The Part 23 Rewrite and Your Wallet

"Half the cost" of certification doesn't equal half the price for buyers. Here's why.

panthera

panthera

Pipistrel's Panthera single.

Much has been said and written about the FAA’s plans to overhaul the decades-old regulations governing the certification of Part 23 airplanes. The new regulations, we are told, will cut certification costs in half. These savings will be passed along to consumers – that is, us pilots. Congress likes the idea so much that it has crafted legislation that will hold the FAA accountable by requiring the agency to adopt the new regs by the end of 2015, somewhat earlier than the FAA had been aiming for.

There’s just one problem with the plan. The FAA isn’t doing much certifying of anything these days. Arguing that the impact of sequestration has essentially tied its hands, the FAA’s certification branch is telling companies that make general aviation products that they simply don’t have the resources to perform all the certification work that’s required right now. Even NextGen, the FAA’s ambitious plan to overhaul the nation’s air traffic infrastructure, is facing slowdowns because of the budget cuts.

Now, some see a conspiracy, although I’m not really convinced. But here’s the theory: Remember when the FAA threatened to close scores of towers and then furloughed air traffic controllers, leading to crippling air travel delays? There was a public outcry, Congress stepped in and the controllers were back on the job within days. That’s what you call the squeaky wheel getting the grease. Some people in the industry I’ve talked with believe that the certification folks at the FAA have seen how well the tactic worked for controllers and they are now testing it out for themselves. Certification approvals have slowed, some contend, because certain factions within the FAA are trying to make the point that what they do is important and needs to be funded adequately. They’re just waiting for the outcry.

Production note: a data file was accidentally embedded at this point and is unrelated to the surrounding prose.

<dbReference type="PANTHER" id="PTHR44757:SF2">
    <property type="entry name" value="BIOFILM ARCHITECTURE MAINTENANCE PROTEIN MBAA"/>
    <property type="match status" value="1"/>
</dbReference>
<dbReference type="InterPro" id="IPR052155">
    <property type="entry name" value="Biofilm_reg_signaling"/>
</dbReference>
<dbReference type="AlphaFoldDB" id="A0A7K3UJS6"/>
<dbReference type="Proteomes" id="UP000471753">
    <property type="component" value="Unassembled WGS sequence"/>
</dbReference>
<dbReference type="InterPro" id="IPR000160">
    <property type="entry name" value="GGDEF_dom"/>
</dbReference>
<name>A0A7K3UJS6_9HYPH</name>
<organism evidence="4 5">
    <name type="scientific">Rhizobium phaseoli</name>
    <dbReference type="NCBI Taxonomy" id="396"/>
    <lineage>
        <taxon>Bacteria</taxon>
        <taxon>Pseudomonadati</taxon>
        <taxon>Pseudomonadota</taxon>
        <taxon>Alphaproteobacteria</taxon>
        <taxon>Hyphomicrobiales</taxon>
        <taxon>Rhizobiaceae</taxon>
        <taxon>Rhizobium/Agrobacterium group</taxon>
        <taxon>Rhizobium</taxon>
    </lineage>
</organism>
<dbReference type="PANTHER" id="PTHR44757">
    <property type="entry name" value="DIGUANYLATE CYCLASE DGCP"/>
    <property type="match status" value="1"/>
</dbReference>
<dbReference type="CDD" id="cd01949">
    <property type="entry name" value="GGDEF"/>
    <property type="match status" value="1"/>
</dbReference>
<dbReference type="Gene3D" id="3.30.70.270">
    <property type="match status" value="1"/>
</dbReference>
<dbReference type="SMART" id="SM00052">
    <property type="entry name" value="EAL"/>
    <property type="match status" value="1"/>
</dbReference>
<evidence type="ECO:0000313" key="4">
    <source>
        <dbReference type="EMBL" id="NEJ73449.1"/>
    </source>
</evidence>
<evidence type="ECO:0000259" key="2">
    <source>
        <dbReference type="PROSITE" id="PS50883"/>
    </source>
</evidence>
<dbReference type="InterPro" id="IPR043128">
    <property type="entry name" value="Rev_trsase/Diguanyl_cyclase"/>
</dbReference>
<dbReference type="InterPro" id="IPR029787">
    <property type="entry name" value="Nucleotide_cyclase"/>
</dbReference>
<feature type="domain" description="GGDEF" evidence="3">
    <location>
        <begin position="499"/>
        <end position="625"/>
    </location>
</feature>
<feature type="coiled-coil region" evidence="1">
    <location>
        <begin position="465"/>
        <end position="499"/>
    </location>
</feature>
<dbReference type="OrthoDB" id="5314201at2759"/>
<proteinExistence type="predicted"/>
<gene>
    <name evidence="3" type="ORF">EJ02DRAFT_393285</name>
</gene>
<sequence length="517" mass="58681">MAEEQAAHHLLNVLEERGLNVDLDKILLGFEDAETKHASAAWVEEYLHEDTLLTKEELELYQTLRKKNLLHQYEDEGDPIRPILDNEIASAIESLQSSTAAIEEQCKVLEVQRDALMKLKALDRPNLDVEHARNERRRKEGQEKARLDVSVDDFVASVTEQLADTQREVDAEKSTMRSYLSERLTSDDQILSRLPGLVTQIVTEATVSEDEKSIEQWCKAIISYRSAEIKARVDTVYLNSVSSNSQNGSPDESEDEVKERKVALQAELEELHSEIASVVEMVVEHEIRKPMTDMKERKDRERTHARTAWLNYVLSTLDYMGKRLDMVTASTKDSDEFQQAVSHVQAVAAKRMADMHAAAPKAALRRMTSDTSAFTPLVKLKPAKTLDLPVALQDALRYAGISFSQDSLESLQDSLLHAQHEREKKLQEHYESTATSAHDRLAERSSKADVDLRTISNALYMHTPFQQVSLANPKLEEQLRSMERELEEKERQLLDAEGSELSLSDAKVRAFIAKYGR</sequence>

Whether that's true or not really isn’t important. The fact is, the FAA is facing a serious budget crunch and certifications have indeed slowed to a trickle. That’s affecting competition, which directly impacts the pace of innovation not to mention pricing.

Which takes us back to the question of whether the Part 23 rewrite will indeed cut the certification costs of new general aviation airplanes in half. The details are still under discussion by a committee comprised of FAA and industry representatives. There is great excitement that the rewrite of Part 23 will usher in lower prices for you and me. But here’s the reality: even if certification costs half as much, don’t expect what you'll pay for a newly certified GA airplane to suddenly be half what it otherwise would have been. I fear we’re setting ourselves up for the same disappointment we experienced when we all thought LSAs would sell for an average of around $50,000 a copy, and the reality turned out to be closer to $150,000.

We’ll certainly see a drop in prices for certain products, like terrain awareness systems and traffic avoidance gear and angle of attack indicators and seatbelt airbags, for instance. That’s great, but just don’t expect prices for new airplanes suddenly to drop to half what they are now. The economic realities of aircraft production guarantee that won't happen.

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